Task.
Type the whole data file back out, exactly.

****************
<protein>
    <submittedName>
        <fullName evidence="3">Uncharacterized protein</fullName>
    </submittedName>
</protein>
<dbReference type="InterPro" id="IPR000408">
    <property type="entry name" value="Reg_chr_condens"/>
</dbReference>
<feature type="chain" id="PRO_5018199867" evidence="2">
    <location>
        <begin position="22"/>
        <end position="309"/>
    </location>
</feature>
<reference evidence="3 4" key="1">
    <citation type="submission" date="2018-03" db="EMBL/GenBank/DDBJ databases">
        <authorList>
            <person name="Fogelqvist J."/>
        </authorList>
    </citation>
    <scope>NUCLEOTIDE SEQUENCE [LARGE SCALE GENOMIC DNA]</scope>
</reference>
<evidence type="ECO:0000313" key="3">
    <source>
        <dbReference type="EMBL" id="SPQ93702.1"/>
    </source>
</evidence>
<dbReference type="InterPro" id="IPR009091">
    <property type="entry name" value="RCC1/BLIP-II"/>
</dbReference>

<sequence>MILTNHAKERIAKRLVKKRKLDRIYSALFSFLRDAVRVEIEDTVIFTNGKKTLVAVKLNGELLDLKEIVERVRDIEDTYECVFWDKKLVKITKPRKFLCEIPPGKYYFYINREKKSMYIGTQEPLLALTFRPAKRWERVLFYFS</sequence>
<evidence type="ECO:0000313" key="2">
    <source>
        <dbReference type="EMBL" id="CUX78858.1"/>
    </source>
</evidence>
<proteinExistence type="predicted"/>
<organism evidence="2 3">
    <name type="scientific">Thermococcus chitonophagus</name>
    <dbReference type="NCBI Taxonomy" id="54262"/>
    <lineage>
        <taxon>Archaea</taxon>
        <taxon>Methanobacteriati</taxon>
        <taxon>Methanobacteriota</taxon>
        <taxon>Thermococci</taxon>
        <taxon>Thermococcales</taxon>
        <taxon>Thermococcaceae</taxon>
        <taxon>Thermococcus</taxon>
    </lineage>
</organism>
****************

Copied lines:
<protein>
    <submittedName>
        <fullName evidence="3">Uncharacterized protein</fullName>
    </submittedName>
</protein>
<dbReference type="InterPro" id="IPR000408">
    <property type="entry name" value="Reg_chr_condens"/>
</dbReference>
<feature type="chain" id="PRO_5018199867" evidence="2">
    <location>
        <begin position="22"/>
        <end position="309"/>
    </location>
</feature>
<reference evidence="3 4" key="1">
    <citation type="submission" date="2018-03" db="EMBL/GenBank/DDBJ databases">
        <authorList>
            <person name="Fogelqvist J."/>
        </authorList>
    </citation>
    <scope>NUCLEOTIDE SEQUENCE [LARGE SCALE GENOMIC DNA]</scope>
</reference>
<evidence type="ECO:0000313" key="3">
    <source>
        <dbReference type="EMBL" id="SPQ93702.1"/>
    </source>
</evidence>
<dbReference type="InterPro" id="IPR009091">
    <property type="entry name" value="RCC1/BLIP-II"/>
</dbReference>

<sequence>MILTNHAKERIAKRLVKKRKLDRIYSALFSFLRDAVRVEIEDTVIFTNGKKTLVAVKLNGELLDLKEIVERVRDIEDTYECVFWDKKLVKITKPRKFLCEIPPGKYYFYINREKKSMYIGTQEPLLALTFRPAKRWERVLFYFS</sequence>
<evidence type="ECO:0000313" key="2">
    <source>
        <dbReference type="EMBL" id="CUX78858.1"/>
    </source>
</evidence>
<proteinExistence type="predicted"/>
<organism evidence="2 3">
    <name type="scientific">Thermococcus chitonophagus</name>
    <dbReference type="NCBI Taxonomy" id="54262"/>
    <lineage>
        <taxon>Archaea</taxon>
        <taxon>Methanobacteriati</taxon>
        <taxon>Methanobacteriota</taxon>
        <taxon>Thermococci</taxon>
        <taxon>Thermococcales</taxon>
        <taxon>Thermococcaceae</taxon>
        <taxon>Thermococcus</taxon>
    </lineage>
</organism>